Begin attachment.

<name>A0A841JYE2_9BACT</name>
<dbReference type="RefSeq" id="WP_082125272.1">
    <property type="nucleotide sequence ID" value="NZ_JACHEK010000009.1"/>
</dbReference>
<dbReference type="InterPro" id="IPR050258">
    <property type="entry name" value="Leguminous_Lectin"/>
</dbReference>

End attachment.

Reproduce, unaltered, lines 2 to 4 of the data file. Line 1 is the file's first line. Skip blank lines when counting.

<dbReference type="RefSeq" id="WP_082125272.1">
    <property type="nucleotide sequence ID" value="NZ_JACHEK010000009.1"/>
</dbReference>